1. Achieves the expansion goal of revenue increase - 10 game SEC schedule would yield the largest increase in TV contracts and/or greatest value for the new SEC network
2. Protects two cross divisional rivalries (Ala vs. UT and Auburn; Auburn vs Ala and LSU, etc.
3. Maintains the five year rotation versus other cross-divisional foes

It's a brutal schedule, but yet another justification for more than two schools in the BCS.


With a nine game conference schedule and the 5-4 home/away issue every other year, you will see ADs across the board be more reluctanct to play neutral field season openers with non-conference foes, such as the Chicken Classic (I believe that's #1 at the drive-thru) in Altanta each year. I know the Vols open next year with NC State there. It may not be attractive for schools to lose a non-conference home game going forward. Unless we go to a 13 game season, but that's just fantasy football there.


I really like the math.

Maybe they can do away w/ the permanent rival concept if your Bama/Aub to East pans out, and keep 8 game schedule.

Keep your three precious rivalries Ala/Ten, Aub/GA, & Aub/Ala intact as division games.

2 meetings in 7 years.

2012 - @Ala/Aub
2013 - @Aub/UGA
2014 - @UGA/Van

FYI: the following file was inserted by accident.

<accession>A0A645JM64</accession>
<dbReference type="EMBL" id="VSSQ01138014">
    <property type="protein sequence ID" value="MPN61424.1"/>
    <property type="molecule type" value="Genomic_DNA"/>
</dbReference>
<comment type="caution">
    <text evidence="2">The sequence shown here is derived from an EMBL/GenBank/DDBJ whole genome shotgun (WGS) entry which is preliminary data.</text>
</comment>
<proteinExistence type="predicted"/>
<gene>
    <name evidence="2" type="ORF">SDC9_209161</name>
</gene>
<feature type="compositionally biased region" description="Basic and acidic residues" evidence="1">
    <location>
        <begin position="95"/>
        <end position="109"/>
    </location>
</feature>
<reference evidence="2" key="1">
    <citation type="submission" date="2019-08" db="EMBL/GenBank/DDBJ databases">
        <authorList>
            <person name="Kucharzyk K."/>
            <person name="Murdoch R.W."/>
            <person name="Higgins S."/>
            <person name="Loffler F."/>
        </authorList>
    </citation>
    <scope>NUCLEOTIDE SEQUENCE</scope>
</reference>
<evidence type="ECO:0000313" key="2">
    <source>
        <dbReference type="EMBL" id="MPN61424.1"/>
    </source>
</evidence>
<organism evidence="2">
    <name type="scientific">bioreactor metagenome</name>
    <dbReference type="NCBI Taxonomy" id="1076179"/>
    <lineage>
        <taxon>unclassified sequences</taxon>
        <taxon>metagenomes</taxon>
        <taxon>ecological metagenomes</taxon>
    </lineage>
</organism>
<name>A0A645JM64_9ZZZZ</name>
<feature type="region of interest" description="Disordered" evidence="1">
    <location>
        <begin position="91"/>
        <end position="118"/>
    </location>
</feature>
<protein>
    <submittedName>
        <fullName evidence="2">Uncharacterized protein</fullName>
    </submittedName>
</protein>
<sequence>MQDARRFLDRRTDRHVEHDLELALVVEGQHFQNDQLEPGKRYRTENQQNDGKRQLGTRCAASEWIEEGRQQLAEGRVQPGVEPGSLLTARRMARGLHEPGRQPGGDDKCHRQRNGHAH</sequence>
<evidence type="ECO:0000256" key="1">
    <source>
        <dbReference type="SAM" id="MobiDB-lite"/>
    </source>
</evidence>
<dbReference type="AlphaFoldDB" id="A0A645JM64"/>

2015 - @Van/ USC
2016 - @USC/ UF
2017 - @UF/ Ten
2018 - @Ten/Ala

Plus with only 2 games against the other div the SECCG will have a better chance to be a fresh matchup for that season.

Onlyest hiccup is competive balance but since those the 3 rival games play each other anyway there will be losses regardless. I also see A&M and Ark becoming tougher with the merger which will strengthen the West.


the other option is 6-2-1. this means 10 year cycles but more rivalries are protected.



I think Mike Slive probably has someone doing the math on a 14-team plan for league presidents to peruse. He won't admit that -- even after the fact -- but I don't believe Slive would leave anything to chance. In fact, I don't think things with Missouri would have gotten this far if he didn't know he could get the votes to bring them in.

Thanks for reading,


My only guess is this:

I know at Alabama that a regular season ticket for an SEC game is higher than a ticket for a game against say Tulane. If you couple that with the fact that a SEC conference game has a much better chance of being televised nationally and would command more money than an SEC team against a non-.AQ then I think you may be making up the revenue loss there.



We've added a note at the bottom of the post. We did not mention the Big 12's current nine-game schedule because there's no telling how many teams will be in the Big 12 moving forward... and therefore there's no way to guess how many conference games they'll play. They went to a nine-game schedule this season as a 10-team league. If they become a 12-team league, it will be interesting to see if they follow the lead of the Pac-12, Big Ten and ACC.

Thanks as always for reading the site,



I've now posted a note at the end of our story. We've discussed the 6-2-1 format on this site before, but we intentionally left it out of this piece because it will be mentioned in detail in Part Three as a potential solution for one realignment plan.

Thanks for reading the site,